Kallhoff address concerns on program cuts

Published 12:43 pm Thursday, July 20, 2017

Story originally appeared in the Oct. 22 Edition of the Demopolis Times

During the Oct. 18 meeting of the Demopolis City Schools System Board of Education, the board approved the 2016-2017 Capital Plan. In that plan was a measure to shift the direction of the system’s career tech programs, which included getting rid of the culinary arts career tech program.

This decision has been met with some concern and resentment by some members of the community. In fact, a student at Demopolis High School decided to start an online petition on change.org to persuade the superintendent to reconsider the decision citing concerns for the teacher as well as students who want to work in the field, but don’t plan to stay here.

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DCSS Superintendent Kyle Kallhoff addressed these concerns.

“Our career tech programs have got to be lined up to the needs of our local economy or local workforce,” said Kallhoff. “Right if you look in the area of Demopolis, that’s not a need. Where we’re going is where the jobs are and that’s in HVAC, forestry, teaching and learning. If you talk to people in those industries that’s where the jobs are in Demopolis. Therefore, it’s our jobs as educators to make sure our programs are lined up with the needs of the community and southwest Alabama.”

While the culinary arts program is being phased out, family and consumer sciences class that include cooking will still have classes.

Kallhoff said the system will still have those electives, but the program in name itself will be done away.

No one is in danger of losing his or her job due to the dropping of the program according to Kallhoff. That teacher along with Demopolis High School Principal Chris Tangle are working on finalizing a schedule for the upcoming semester in fact.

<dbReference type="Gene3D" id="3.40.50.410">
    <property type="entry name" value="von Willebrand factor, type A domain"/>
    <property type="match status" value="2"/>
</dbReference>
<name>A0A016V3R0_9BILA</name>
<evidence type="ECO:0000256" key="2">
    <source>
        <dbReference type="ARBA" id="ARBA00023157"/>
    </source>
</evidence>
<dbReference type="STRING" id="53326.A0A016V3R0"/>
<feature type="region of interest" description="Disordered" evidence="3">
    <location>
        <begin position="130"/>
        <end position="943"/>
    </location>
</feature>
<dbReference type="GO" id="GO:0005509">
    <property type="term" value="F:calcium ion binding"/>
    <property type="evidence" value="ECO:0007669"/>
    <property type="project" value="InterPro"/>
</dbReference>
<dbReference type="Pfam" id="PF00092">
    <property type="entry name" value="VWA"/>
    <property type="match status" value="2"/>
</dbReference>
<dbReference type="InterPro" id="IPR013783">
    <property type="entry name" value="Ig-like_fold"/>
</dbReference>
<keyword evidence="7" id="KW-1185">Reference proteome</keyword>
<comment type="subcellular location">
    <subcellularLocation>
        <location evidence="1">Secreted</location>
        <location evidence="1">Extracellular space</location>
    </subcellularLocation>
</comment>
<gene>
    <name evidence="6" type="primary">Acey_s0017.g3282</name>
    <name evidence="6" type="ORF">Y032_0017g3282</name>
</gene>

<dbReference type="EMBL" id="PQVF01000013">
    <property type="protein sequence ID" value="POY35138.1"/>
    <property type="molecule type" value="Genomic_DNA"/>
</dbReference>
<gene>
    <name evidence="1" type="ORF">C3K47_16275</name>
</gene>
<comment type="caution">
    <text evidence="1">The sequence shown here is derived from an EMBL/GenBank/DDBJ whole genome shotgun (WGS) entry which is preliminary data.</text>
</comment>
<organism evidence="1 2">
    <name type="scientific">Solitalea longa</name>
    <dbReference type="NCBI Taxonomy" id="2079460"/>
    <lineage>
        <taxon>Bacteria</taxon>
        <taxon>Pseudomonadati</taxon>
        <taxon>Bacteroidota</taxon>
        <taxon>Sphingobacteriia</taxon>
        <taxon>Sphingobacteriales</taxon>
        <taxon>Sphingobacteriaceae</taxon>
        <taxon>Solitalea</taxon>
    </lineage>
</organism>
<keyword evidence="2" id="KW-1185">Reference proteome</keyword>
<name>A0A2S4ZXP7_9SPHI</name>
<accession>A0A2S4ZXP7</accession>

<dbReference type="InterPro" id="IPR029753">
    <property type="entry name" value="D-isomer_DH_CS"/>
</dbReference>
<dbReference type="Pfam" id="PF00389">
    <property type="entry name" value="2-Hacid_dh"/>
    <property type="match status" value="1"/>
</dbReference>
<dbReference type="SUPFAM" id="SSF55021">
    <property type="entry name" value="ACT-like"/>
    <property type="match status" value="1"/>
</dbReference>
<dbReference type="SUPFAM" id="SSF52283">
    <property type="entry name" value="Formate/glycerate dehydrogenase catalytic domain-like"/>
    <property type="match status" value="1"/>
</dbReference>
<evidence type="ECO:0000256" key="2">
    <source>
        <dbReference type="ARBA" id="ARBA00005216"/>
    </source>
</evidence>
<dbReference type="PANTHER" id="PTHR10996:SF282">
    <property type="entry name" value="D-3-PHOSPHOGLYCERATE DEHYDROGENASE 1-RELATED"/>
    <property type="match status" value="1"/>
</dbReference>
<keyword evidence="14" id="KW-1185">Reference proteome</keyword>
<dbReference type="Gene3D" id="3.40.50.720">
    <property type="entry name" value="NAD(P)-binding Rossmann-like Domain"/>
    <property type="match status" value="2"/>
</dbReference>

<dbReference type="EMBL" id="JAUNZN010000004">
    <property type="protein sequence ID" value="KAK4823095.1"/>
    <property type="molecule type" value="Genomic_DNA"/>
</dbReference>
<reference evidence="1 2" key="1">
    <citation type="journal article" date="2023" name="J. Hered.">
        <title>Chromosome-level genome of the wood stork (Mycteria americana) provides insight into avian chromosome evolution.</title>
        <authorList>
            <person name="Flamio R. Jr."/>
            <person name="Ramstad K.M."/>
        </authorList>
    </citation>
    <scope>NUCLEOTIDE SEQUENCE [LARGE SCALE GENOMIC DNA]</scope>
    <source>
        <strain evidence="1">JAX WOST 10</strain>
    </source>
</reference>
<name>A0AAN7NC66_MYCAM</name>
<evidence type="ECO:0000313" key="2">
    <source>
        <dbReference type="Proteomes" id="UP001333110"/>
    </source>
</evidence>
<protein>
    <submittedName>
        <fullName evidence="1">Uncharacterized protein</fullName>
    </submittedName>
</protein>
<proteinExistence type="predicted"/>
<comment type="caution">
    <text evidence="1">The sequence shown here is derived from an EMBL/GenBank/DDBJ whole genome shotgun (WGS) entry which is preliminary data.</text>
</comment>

The difference between having the career tech program is that the program requires a student to have three classes in a two-year period within that program.

Hospitality and tourism is the foundational class while Culinary Arts I and Culinary Arts II were the classes a student needed in the program. Now DHS will offer family and consumer sciences classes for students interesting in cooking, but not the full-fledged program.

Kallhoff recognizes there are students who have an interest in learning to cook and the system and DHS are keeping those electives to continue to have exposure to that experience.

When Kallhoff took the job, he inherited $60,000 with of commercial cooking equipment purchased on a state bond and has been sitting in a warehouse in Birmingham and other parts at John Essex.

At the most recent Demopolis City Schools Board of Education meeting, the board agreed to releasing that equipment back to the state so that it may be used at other schools starting or enhancing culinary arts programs.

Using the equipment would have required DHS to find a proper place for it at the school and start construction on proper ventilation for the equipment.

“We don’t need commercial cooking equipment if weren’t not going to have a culinary arts program,” said Kallhoff. “I’m sure when we got that equipment there was a vision to put it somewhere we could do this and teach it. But I think a better way of approaching that was to have the infrastructure there first and then buying the equipment. I think we got the cart a little bit before the horse by purchasing the equipment.”
Kallhoff was sure to reemphasize that the equipment in question was purchased by the state and not the system, so Demopolis didn’t lose anything in the exchange but the rights to use the materials.

When presented with the knowledge of the petition, Kallhoff was excited that a student took initiative to start a movement.

“I love to see student leadership. When I see that a student is taking a stance on something that he or she feels strong about, I admire that,” said Kallhoff. “I like to see students being leaders.”

Kallhoff has not yet met with the student who started the petition, but would like the opportunity to do so in the future.

“I meet with students a lot and always talk about leadership and a leadership void in this state and in this country. For a student to step and talk about something as important to them as this, that’s a leadership thing,” said Kallhoff.